# Is modelling a robot and deriving its Equations of Motions more applicable to a system that is inherently unstable?

As someone who is new and is still learning about robotics, I hope you can help me out.

Let's say I have two systems:

• (a) Inverted Pendulum (unstable system)
• (b) Pole Climbing Robot (stable system)

For system (a), I would say that generally, it is a more dynamic system that produces fast motion. So, in order to effectively control it, I would have to derive the Equations of Motions (EOM) and only then I can supply the sufficient input to achieve the desired output. Eventually, the program will implement the EOM which enables the microcontroller to produce the right signal to get the desired output.

However for system (b), I assume that it is a stable system. Instead of deriving the EOM, why cant I just rely on the sensor to determine whether the output produced is exactly what I want to achieve?

For unstable system, controlling it is just difficult and moreover, it does not tolerate erratic behavior well. The system will get damaged, as a consequence.

On the contrary, stable system is more tolerant towards unpredictable behavior since it is in fact stable.

Am I right to think about it from this perspective? What exactly is the need for deriving the EOM of systems (a) and (b) above? What are the advantages? How does it affect the programming of such systems?

Edited: Some examples of the climbing robot that I'm talking about:

## 3 Answers

A system is (marginally) stable if all of the poles are (equal to or) less than zero. In general, the poles of a system determine whether a system is stable or not, and the zeros of a system determine the approach to stability (rise time, settling time, overshoot, etc.)

A PID controller operates with no system model taken into account. A PID controller adds a pole at zero and two zeros to the system; these can be adjusted to tune the system response.

The problem with trying to use a PID controller on an unstable system is that you need to tune the zeros of the controller to exactly equal to the unstable poles to achieve pole-zero cancellation. If, for some reason (friction, wear, capacitor aging, vibration, etc.) the controller's zero end up not exactly equal to the unstable poles, then the unstable poles are no longer cancelled and the system goes unstable again.

In scenarios like this, adding zeros is not the solution. The way to control an unstable pole is to actually place the (unstable) open-loop poles somewhere else. In this manner you're not trying to control the system by cancelling the poles, you're actually acting to change the fundamental dynamics of the system.

The technique to achieve pole placement is generally state feedback control. This requires a system model because (hand-waving) you need to know which poles are unstable and in order to be able to make them stable. Remember, for stability, a positive pole is unstable and a negative pole is stable, from the inverse Laplace tranform of the pole, $e^{\pm pt}$ - the time response either decays or "explodes" exponentially.

So, once you have a system model and evaluate which poles need to be moved from the right- to the left-hand plane you can calculate the gains required to do the move et voila, the controller is complete. Note the (hand-waving); this can be a very time-consuming task.

So, in conclusion, while you might be able to "skate by" with a PID controller on an unstable system, PID control will never change the pole locations of the underlying system so you will only ever achieve tenuous stability. In order to change the underlying system dynamics, you first need to know the underlying system dynamics, and that's why you need a system model.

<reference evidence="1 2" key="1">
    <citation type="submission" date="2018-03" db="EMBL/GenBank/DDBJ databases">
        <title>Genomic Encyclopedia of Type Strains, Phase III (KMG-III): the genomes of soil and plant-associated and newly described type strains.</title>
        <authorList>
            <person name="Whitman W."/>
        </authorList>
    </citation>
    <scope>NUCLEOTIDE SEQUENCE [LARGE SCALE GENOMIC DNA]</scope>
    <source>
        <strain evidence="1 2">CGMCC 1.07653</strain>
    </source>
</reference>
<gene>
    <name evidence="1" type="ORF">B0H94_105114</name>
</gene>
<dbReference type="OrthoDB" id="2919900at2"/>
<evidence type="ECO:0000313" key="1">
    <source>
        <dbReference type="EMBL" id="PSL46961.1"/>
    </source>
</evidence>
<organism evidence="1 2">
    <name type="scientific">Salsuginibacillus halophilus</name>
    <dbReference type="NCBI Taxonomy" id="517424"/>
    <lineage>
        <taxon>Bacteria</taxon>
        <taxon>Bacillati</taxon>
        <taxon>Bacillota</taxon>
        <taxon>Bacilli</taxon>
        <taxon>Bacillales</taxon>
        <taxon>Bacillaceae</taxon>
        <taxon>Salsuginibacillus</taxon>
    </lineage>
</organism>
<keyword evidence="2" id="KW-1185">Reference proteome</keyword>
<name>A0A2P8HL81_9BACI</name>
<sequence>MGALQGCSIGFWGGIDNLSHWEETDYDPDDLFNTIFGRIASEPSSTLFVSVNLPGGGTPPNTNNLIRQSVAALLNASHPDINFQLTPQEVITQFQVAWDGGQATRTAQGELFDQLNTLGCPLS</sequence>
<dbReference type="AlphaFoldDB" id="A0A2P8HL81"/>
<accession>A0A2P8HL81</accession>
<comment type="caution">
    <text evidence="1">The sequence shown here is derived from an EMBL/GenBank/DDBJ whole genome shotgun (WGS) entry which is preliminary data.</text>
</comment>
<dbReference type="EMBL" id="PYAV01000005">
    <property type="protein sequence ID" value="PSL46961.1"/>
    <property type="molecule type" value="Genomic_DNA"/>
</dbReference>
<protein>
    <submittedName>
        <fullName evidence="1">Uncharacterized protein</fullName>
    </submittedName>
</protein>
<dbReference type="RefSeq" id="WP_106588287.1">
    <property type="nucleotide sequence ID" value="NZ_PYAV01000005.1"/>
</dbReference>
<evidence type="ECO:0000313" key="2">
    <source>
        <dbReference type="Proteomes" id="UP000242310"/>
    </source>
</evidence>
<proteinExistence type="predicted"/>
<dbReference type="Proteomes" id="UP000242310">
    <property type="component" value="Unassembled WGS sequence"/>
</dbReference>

• Thanks Chuck. I may need some time to digest this and will get back to you later. – goddar Oct 22 '15 at 15:22
• Hi Chuck, finally. Now I get it that PID is susceptible to external factors, but how is this different from using the state feedback method? They are also made up of the same components. Physically, I know that using PID requires us to tweak the gains Kp, Kd and Ki to calculate u (t) and thus sending the appropriate voltage to the actuators. But, can you explain how does state feedback change the fundamental dynamics? Physically, how is it possible to change the fundamental dynamics of a system that we have already built? How is that achieved? Only through software? – goddar Nov 8 '15 at 13:12
• Should I put up a new topic to discuss this because I have a few more questions. I like to know how the analytical aspect of a control system algorithm translates into the physical form to affect the system. What do you think? – goddar Nov 8 '15 at 13:14
• @goddar - I'm on my phone, so it's a little hard for me to search/comment well at the moment, but I wrote a rather long explanation of state feedback controls for another answer I can link you to. Briefly, PID controllers add poles and zeros to your system, while state feedback controllers move the existing poles of the system. As far as I know, all state feedback controllers are implemented in software, meaning I'm not aware of any electronic or fluid analogies like there are for PID controllers. – Chuck Nov 8 '15 at 17:07
• @goddar - A PID controller uses the plant dynamics to generate an output, then applies more poles and zeros to a comparison of that output and the reference input. A state feedback controller doesn't need output feedback (but it does help!), so you are free to modify the reference signal without needing to apply the original plant dynamics first. A state feedback controller allows you to exploit a priori knowledge of the system for more "optimal" control. That's all I can really say here; if you have more questions just make one and I'll chip in! – Chuck Nov 8 '15 at 17:11

Interesting question...

In a closed loop system you always rely on a sensor to see if the output equals your reference value or not (e.g. is the actual state and desired state the same). If no, your controller acts tries to minimize the difference between desired state and current state.